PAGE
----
Bulls

Report: Meyer accepts Ohio State job

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Report: Meyer accepts Ohio State job

From Comcast SportsNet

COLUMBUS, Ohio (AP)Urban Meyer is coming back to coaching and joining beleaguered Ohio State, ESPN reported Monday.

The sports network did not cite a source for its report, but Meyer worked for ESPN the past year.

Meyer won two national championships in six years as the coach at Florida. He left the Gators a year ago, citing health concerns and a desire to spend more time with his family. Now, the 47-year-old Ohioan will be returning to his roots by becoming coach of a Buckeyes team facing NCAA problems.

Ohio State athletic director Gene Smith did not immediately respond to a request for comment. No announcement has been set by Ohio State, although there were reports that a team meeting set for Sunday night has been moved to Monday afternoon.

Meyer takes over a program that has been hit by several suspensions and the forced resignation of coach Jim Tressel. The Buckeyes completed a 6-6 season under interim Luke Fickell with a 40-34 loss to rival Michigan on Saturday.

In 10 seasons as a head coachtwo at Bowling Green, two at Utah and six at Florida - Meyer had a 104-23 record and won three national coach of the year awards. His teams are 7-1 in bowl games, including the Gators 41-14 victory over unbeaten and top-ranked Ohio State in the 2007 Bowl Championship Series title game.

Meyer had consistently and persistently denied all the talk surrounding him and Ohio State. Soon after Tressel was pressured to resign, Meyer said he wasnt interested in leaving ESPN, where he was a college football analyst.

I am committed to ESPN and will not pursue any coaching opportunities this fall, he said in a statement released the day after Tressel lost his job. Just last week he said no job had been offered to him nor was he pursuing one.

But that flew in the face of weeks of speculation that he was Ohio States first choice to take over a program that has a glittering past but has faltered over a troublesome last 12 months.

SportsTalk Live Podcast: Do Bulls or Blackhawks have a better chance at making playoffs?

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USA TODAY

SportsTalk Live Podcast: Do Bulls or Blackhawks have a better chance at making playoffs?

On the latest SportsTalk Live Podcast, David Kaplan was joined by Ben Finfer, David Haugh and Mark Lazerus to discuss the Bulls not tanking well and the Blackhawks tanking too well.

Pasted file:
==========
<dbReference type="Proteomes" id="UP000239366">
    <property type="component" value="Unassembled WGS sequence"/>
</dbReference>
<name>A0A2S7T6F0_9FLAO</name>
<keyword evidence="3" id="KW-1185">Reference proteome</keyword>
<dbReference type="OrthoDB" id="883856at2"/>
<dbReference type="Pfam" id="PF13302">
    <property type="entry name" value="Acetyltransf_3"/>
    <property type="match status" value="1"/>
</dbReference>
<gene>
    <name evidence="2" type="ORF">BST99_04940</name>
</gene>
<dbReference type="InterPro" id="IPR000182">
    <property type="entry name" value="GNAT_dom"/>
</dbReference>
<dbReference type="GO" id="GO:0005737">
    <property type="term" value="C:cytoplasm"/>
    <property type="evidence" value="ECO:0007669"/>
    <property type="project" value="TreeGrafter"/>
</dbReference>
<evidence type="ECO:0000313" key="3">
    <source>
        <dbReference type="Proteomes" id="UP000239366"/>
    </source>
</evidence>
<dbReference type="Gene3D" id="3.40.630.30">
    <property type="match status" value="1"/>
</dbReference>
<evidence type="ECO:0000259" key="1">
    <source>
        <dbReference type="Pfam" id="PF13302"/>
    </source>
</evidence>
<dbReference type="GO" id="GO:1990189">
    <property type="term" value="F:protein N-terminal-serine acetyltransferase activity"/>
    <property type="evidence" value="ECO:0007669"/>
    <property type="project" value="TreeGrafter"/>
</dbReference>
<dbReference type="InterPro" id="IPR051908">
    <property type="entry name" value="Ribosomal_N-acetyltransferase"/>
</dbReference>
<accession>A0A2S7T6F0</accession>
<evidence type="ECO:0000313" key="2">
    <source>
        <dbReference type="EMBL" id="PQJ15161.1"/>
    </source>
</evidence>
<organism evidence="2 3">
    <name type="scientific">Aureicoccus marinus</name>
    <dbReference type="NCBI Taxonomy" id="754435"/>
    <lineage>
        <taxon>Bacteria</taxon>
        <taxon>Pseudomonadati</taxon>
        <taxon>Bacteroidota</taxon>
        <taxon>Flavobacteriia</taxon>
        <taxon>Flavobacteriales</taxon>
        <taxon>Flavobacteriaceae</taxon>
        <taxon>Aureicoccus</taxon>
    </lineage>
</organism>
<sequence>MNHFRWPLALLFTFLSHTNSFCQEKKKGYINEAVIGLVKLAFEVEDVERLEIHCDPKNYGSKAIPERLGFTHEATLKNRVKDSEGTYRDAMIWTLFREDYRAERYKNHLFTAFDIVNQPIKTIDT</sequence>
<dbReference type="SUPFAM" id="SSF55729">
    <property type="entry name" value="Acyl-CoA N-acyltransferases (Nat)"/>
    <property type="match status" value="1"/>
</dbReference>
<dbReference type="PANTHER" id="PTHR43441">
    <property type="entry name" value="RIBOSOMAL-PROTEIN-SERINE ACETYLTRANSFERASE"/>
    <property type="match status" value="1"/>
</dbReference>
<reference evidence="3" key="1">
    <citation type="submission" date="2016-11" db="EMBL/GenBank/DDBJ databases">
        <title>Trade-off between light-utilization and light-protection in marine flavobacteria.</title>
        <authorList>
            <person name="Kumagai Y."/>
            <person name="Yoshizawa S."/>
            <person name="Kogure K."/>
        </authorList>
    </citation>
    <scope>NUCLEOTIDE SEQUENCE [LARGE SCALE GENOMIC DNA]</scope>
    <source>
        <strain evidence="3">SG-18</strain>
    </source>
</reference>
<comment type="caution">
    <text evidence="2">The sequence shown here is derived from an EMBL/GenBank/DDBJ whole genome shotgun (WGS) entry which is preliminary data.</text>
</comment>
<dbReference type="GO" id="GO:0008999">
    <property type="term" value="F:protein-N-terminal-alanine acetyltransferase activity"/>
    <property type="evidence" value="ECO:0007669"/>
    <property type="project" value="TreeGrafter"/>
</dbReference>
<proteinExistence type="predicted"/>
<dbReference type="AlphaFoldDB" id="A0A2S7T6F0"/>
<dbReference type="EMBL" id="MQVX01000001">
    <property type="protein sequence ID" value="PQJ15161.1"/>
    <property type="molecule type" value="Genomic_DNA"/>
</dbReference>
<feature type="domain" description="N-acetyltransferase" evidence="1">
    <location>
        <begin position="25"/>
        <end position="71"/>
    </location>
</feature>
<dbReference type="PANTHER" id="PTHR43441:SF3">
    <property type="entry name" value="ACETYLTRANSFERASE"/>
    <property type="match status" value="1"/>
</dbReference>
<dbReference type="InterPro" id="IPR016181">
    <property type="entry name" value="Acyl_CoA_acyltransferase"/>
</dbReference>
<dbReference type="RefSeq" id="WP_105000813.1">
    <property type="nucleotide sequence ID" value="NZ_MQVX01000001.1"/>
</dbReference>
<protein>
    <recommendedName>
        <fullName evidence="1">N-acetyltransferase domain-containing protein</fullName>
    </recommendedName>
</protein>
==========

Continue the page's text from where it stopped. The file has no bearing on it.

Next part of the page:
Plus, Alshon Jeffery is heading to the Super Bowl while the Bears stay home. And is the hot stove league about to heat up with Yu Darvish?

Listen to the full SportsTalk Live Podcast right here

Cubs adding catching depth that may help them out in the Yu Darvish sweepstakes

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AP

Cubs adding catching depth that may help them out in the Yu Darvish sweepstakes

Chris Gimenez, come on down.

The 35-year-old catcher isn't exactly a household name, but he's been signed by the Cubs to add backstop depth, according to Chris Cotillo and Ken Rosenthal:

The Cubs didn't have much depth in the catching department beyond Willson Contreras and inexperienced rookie Victor Caratini and while Gimenez doesn't light up the stat column, he's a link to Yu Darvish that could give the Cubs a unique advantage in that domain:

Darvish and Gimenez played together with the Texas Rangers in 2014-15 (though Darvish was hurt in 2015) and Gimenez has been shedding some light on what the free-agent pitcher may be thinking this winter. Is this Part II of a David Ross-Jon Lester personal catcher situation?

That may be reading a bit too much into things, as the Cubs were always going to sign a veteran catcher to provide depth beyond the unproven Caratini. They saw how important that was in 2017 when Alex Avila spent roughly a month as the starter when Contreras was hurt.

The link between Gimenez and Darvish is real, but the frontline starter has also made 48 starts over the last two seasons while throwing to a catcher not named Gimenez. And the free agent catching market is pretty thin beyond Avila and Jonathan Lucroy, both of whom should earn starter's money or close to it.

Gimenez has played 361 games in the big leagues over the last nine seasons as a journeyman, with stops in Cleveland, Seattle, Tampa Bay, Oakland, Texas, Cleveland (again), Texas (again), Cleveland (again) and then Minnesota last year. He played for Cubs manager Joe Maddon and new pitching coach Jim Hickey while in Tampa Bay.

Gimenez turned in a career season in 2017 with the Twins, notching new highs in games played (74), at-bats (186), runs (28), hits (41), homers (7), RBI (16) and walks (33).

He has a career .218 batting average with a .309 on-base percentage, .345 slugging and .654 OPS. 

But Gimenez isn't just a catcher. He's made nine appearances as a pitcher over the last few years, including six in 2017, where he allowed four runs on seven hits in five innings.

Gimenez will probably compete with Caratini for the backup catcher role in Chicago and can lend a veteran presence. He's also the best bet to take for first position player to pitch in a game in 2018.